I hope that I am wrong. What do you think?

 

The Bookworm Turns — an e-book with collected posts from the Bookworm Room

I started blogging in 2004, right before the election, and was hooked.  After years of churning out legal briefs, it was an endless pleasure to write about politics, pop culture, education, social issues, national security, the media, and whatever else caught my attention.  It was wonderful, too, to develop a new writing style, one that allowed me a type of word play and wit denied the legal writer.

My first year’s posts were not memorable.  Over the years, though, after writing about 9,000 posts, ranging from minimalist (“Hey, check this out!”) to lengthily analytical, I had polished my writing, deepened my knowledge base, and sharpened my analytical abilities.  By 2007, I really started to find my voice as a conservative writer and social observer.

As I’ve often told my readers, I will blog no matter what.  It’s a compulsion and, fortunately, a pleasure too.  However, the challenge to try something bigger and more tightly organized than daily posts (which appear in random order as the news cycle demands or as my fancy strikes me) was too strong to resist.  Last summer, I started going through my old posts, culling wheat from chaff.  There was an awful lot of chaff but, thankfully, there was a fair amount of wheat too.

Eventually, I ended up with a few dozen of my favorite posts covering a broad range of topics:  The family history that shaped me; my thoughts about Big Government (I’m against it); the intellectual dishonesty of the Left; my problems with modern American public education (something separate from the good will of most teachers); my strong support for Israel, because I am a Jew, because she is a moral, democratic country, and because she is a staunch American ally; my deep dislike for Obama; observations about pop culture and the media; my strong support and admiration for our military; and several more topics, both profound and mundane.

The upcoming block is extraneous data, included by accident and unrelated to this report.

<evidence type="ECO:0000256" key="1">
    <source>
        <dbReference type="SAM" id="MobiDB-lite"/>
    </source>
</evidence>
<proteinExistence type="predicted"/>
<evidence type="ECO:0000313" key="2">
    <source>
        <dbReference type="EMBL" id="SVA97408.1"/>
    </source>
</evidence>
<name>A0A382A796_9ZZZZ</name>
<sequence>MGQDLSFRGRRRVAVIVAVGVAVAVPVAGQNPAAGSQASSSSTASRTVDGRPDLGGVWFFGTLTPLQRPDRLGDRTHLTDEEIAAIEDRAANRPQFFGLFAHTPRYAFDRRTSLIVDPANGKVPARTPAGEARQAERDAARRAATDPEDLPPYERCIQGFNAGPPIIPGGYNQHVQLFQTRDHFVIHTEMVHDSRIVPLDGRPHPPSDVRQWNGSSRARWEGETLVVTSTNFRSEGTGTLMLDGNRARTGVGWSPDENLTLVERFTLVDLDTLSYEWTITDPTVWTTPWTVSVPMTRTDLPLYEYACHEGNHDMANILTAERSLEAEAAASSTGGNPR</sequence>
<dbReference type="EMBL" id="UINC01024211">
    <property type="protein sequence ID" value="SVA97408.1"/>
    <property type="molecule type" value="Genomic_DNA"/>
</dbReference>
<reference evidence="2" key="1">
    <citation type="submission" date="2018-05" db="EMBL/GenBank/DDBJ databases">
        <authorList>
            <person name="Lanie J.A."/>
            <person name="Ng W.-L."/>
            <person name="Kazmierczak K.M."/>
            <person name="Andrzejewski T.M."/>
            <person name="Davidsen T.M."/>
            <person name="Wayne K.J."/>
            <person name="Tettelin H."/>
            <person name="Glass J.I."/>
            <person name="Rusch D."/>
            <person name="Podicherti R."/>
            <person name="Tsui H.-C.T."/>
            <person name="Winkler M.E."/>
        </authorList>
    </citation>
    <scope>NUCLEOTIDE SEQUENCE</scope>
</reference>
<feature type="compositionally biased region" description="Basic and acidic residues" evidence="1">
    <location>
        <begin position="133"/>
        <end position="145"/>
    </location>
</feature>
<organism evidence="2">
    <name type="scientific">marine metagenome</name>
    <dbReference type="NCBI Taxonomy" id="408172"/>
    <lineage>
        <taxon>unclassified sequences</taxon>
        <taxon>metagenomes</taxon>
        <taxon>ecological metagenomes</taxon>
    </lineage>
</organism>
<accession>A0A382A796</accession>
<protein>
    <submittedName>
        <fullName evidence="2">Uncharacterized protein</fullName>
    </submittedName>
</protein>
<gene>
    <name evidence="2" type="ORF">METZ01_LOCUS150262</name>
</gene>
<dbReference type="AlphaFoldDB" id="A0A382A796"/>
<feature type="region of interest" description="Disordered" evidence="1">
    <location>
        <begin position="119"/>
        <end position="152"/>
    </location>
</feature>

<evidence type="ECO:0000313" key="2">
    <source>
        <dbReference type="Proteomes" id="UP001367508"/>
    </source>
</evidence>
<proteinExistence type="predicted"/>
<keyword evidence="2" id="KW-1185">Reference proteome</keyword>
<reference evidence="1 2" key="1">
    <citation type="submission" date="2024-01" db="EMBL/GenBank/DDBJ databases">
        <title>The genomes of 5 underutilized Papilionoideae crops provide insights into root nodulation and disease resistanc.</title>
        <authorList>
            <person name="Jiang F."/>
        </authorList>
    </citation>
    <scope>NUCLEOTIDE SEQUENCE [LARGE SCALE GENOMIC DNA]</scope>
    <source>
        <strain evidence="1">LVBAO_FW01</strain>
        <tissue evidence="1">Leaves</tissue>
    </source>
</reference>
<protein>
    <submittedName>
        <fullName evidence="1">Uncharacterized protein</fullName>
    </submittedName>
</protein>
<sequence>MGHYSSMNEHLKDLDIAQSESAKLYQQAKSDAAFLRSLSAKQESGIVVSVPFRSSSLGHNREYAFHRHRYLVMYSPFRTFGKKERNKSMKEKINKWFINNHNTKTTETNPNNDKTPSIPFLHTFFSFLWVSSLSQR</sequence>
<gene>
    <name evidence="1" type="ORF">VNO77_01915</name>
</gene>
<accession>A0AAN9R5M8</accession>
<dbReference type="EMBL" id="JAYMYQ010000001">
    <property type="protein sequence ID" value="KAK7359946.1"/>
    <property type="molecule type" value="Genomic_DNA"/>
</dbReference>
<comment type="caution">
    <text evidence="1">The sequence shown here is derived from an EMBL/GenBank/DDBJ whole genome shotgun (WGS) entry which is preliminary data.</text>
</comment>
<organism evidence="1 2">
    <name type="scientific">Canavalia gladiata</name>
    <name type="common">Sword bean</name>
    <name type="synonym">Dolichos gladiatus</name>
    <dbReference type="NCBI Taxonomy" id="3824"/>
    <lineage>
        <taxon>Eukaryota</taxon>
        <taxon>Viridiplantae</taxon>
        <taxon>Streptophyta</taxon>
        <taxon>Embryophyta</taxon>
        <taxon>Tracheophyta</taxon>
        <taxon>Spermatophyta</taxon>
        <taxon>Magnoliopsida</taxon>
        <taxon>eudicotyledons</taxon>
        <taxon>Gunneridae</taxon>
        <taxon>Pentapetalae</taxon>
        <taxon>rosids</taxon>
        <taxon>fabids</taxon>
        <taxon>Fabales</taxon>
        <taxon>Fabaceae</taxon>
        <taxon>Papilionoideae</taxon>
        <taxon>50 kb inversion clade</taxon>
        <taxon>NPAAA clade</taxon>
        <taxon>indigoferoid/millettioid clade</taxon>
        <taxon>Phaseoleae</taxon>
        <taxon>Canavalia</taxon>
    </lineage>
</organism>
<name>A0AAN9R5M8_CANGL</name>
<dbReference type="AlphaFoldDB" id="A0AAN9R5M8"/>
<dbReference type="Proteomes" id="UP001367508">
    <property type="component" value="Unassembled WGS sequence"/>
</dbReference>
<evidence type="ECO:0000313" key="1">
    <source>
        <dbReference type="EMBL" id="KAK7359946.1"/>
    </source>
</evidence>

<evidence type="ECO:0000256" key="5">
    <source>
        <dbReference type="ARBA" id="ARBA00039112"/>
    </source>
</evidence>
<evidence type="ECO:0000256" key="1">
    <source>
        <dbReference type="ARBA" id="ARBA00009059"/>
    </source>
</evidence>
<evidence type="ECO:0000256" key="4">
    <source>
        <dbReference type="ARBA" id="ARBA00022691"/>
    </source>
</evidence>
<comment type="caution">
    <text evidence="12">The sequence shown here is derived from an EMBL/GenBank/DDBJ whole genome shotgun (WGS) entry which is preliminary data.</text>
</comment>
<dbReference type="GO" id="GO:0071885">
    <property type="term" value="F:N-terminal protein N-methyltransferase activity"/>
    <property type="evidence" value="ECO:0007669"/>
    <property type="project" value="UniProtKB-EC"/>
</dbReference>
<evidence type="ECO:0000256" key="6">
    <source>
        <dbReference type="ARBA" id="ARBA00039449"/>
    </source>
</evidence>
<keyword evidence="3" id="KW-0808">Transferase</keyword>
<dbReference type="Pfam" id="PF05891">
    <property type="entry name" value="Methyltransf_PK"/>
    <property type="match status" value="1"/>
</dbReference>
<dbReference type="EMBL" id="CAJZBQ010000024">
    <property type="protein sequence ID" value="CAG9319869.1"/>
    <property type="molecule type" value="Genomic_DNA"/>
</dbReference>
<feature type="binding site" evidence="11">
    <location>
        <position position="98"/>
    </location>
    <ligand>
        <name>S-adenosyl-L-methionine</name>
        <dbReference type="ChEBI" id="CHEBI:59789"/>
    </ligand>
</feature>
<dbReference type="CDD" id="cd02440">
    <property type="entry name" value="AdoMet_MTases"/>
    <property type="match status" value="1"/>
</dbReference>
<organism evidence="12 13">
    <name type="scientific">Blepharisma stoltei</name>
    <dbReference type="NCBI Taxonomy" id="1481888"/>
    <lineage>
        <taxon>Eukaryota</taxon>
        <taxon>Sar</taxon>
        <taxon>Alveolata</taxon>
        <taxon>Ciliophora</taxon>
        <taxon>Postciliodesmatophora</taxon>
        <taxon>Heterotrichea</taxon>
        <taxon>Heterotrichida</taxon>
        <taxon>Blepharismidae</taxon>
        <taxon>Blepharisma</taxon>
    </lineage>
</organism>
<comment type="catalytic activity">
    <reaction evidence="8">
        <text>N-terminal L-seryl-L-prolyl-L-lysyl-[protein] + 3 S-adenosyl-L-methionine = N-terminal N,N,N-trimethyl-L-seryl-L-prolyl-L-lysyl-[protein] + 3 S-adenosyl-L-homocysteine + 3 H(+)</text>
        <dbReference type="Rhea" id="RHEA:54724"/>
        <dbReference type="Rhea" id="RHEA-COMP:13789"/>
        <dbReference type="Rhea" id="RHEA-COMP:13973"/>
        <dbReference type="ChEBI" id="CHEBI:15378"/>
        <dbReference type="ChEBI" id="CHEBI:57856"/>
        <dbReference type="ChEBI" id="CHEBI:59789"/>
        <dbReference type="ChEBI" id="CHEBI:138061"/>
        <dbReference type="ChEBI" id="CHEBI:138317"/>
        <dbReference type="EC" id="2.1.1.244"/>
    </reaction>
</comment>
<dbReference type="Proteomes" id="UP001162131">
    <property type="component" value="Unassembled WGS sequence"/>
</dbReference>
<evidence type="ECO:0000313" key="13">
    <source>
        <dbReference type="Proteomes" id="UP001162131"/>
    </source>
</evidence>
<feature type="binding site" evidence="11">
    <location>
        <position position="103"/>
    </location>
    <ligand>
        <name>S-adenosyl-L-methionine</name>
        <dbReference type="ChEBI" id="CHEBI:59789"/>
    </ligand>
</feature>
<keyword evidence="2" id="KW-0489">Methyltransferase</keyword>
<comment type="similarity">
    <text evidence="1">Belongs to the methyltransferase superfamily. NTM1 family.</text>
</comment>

I ended up with a book that runs about 100,000 words.  If you had it in hard copy, it would be uncomfortable to carry around.  Since this is an e-book, though, transportation is not an issue.  Additionally, because it’s comprised of a series of essays, you can dip in and out of it at will.  In other words, you get a lot of bang for your buck (or, rather, your $4,99), with minimal inconvenience.

You can buy my e-book, The Bookworm Turns : A Secret Conservative in Liberal Land, at either Amazon or at Smashwords.  If you want to buy through Amazon, don’t worry if you don’t have a Kindle.  You can easily download Kindle apps for smart phones, iPads, PCs or Macs.  Smashwords offers even more options for e-books, so check it out.  Also, if you’re opposed to buying a pig in a poke, both Amazon and Smashwords allow you to preview about 20% of the book before you make up your mind whether to buy.

***

Here’s what people have been saying about my writing:

“Bookworm has become one of my favorite bloggers. She lives in California and writes on intellectual and domestic political issues, always with a fresh angle.”  — Barry Rubin

“Reading Bookworm’s essays is like intellectual chocolate – highly addicting, except it expands your mind instead of your waistline!” –  JoshuaPundit

“I’ve been a follower of Bookworm for years and am reading the book now.  Her writing is thoughtful, smart, and always entertaining.”  — Right Truth